This brings me to Jennifer’s newest goals, some audacious ideas poised to create better and healthier lives for the people in her entire community. Jennifer set a goal to turn the city of Gulf Shores into a Blue Zone, long before the Netflix documentary popularized the idea.
Blue Zones were established by Dan Buettner and modeled after the places in the world with the healthiest, longest-living populations, from Japan to Italy to Greece and California. The first discovered, Sardinia, Italy, contains ten times the number of centenarians as the U.S.
What was it about the people and the places that enabled such curve-bending health and longevity? Jennifer began to read, learn, and instantly started working to bring the best of this knowledge to her hometown, including the schools her children now attend.
Easily rattling off the consistent themes, Jennifer explains these communities have:
- Shared principles
- Ways of downshifting and de-stressing
- Faith in community
- Abundant access to move about naturally (walk or bike to school, work, stores, etc.)
- Happy hours – they drink, but do it socially
- Sense of purpose
- Healthy diets
“We have all of those things!” Jennifer’s enthusiasm grows as she explains what Gulf Shores most needs is support from infrastructure. Back to the early days of Glow Yoga when her landlord brought her in to help work on the Gulf Shores city vision for 2025, Jennifer had met some key players, developed a relationship with the mayor, and then four years ago a new neighbor (planning director for the city) invited her to be on the planning commission.
Again she jumped at the opportunity and has been on the commission ever since. She also began working with the schools on the wellness committee, her efforts hearkening back to her passion for helping people live healthier, more aligned lives.
She’s quick to give credit to the people working for the city of Gulf Shores, acknowledging how hard they work to better the city every day, and how much of that goes unnoticed, or worse, yields an endless litany of complaints.
What Jennifer feels she does well is build a bridge between the city and the city staff, proactively reaching out to identify programs like Blue Zones, and a fresh perspective to help get things done, from wellness initiatives and new menus in area schools, to biking and outdoor classes. She is helping the city find ways to implement pedestrian infrastructure and city programs that enable people to make healthy choices every day, influencing how they eat, move their bodies, and interact with others in the community.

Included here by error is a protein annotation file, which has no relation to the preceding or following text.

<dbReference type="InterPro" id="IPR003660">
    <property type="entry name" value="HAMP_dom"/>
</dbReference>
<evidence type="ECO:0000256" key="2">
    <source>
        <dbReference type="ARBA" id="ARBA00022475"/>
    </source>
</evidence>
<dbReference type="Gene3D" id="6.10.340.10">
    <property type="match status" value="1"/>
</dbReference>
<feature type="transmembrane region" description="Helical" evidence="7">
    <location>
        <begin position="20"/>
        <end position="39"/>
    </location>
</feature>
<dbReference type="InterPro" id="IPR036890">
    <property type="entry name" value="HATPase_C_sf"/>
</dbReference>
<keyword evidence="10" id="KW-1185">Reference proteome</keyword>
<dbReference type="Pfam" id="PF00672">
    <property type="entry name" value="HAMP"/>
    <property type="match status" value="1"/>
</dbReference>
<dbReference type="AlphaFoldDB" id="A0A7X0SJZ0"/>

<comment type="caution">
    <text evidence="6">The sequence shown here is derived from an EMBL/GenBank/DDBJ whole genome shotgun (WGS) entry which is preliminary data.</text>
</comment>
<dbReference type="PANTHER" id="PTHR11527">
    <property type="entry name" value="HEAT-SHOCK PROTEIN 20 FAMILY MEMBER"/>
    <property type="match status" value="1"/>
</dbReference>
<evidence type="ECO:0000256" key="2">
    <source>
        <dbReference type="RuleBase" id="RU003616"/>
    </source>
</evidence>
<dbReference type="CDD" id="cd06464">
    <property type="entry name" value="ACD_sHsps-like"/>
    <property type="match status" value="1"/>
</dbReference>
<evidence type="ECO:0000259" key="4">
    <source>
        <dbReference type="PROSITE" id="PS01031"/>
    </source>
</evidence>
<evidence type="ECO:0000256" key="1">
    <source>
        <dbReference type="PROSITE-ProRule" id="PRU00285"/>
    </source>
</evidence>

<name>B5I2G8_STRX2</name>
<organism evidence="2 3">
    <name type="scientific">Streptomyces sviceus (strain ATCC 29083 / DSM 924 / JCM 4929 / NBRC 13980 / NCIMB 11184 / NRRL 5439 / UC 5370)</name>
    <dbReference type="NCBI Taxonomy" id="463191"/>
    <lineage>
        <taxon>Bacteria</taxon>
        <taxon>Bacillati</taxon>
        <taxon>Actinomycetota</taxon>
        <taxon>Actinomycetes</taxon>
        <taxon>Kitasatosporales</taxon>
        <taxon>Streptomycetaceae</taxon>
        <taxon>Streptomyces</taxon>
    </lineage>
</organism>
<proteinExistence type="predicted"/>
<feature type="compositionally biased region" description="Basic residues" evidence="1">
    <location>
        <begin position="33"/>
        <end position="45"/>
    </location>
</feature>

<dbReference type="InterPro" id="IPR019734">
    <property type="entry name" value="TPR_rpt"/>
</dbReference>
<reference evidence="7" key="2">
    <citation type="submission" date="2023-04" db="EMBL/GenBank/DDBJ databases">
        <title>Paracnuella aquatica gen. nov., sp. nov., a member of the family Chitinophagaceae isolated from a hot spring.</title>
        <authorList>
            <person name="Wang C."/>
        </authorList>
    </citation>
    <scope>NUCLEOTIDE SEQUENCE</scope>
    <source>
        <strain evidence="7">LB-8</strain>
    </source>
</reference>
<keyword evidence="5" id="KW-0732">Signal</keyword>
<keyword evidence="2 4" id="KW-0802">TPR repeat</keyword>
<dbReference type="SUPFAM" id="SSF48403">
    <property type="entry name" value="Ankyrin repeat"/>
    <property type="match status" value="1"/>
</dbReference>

At this point in our visit Jennifer, aware of the audio recorder sitting between us, drops nearly to a whisper and leans in as she shares her next “hairy scary” goal is to run for Gulf Shores city council next year! That goal may set her tummy rumbling, but the determination in her eyes as she shares it looks strikingly similar to when she spoke earlier in our conversation about her decision to open Glow Yoga, an unquestionable success for this community.
Indeed, she’s already helping spearhead projects to support her Blue Zone goal. In January, the city is embarking on a program to build safe paths to schools. “Only three percent of our kids walk or bike to school now and the entire radius is only seven miles, so this should really be doable.” Jennifer makes an excellent point – we have to create the paths that enable the behaviors. Gulf Shores, like many other communities, has the space and opportunity, but it takes foresight, vision, focus, and dedication to develop and implement the plans that grow healthier populations.
When they first got here, the Guthrie’s were still thinking of where they might go after Gulf Shores. Within a couple of years that was no longer a topic of conversation. There’s no question Gulf Shores is their home and Jennifer wants to be in service to this community. I’d argue she has been since the day she arrived.
When describing the growing number of rental properties they have bought and rehabbed, it becomes clear Jennifer and Drew consciously select opportunities that ensure they are making a positive impact, and creating real improvements to the community in these homes, not just income generators.
One of the reasons Jennifer and Drew moved here is because it’s such a great area to raise a family, and to be somewhat removed from the stress much of the country has, but they recognize there’s so much here that needs to be protected and maintained. “It would be so easy to get sucked into the stressful lifestyles of other cities.” Jennifer wants to help teach our kids to become leaders and embrace healthy communities.
It’s so true. Communities with healthy infrastructure didn’t trip onto it, they have intentionally created it, and that required fresh ideas, foresight and planning. This is where Jennifer comes in.
Jennifer’s plan is to serve the city of Gulf Shores as a councilperson and to make Gulf Shores a Blue Zone, the latter of which is a rather breathtaking goal that will require decades (if not more) to fully implement. Given her pattern of achieving what she puts her mind to thus far, however, I wouldn’t bet against her. On the contrary, I’d vote for her, next year in fact.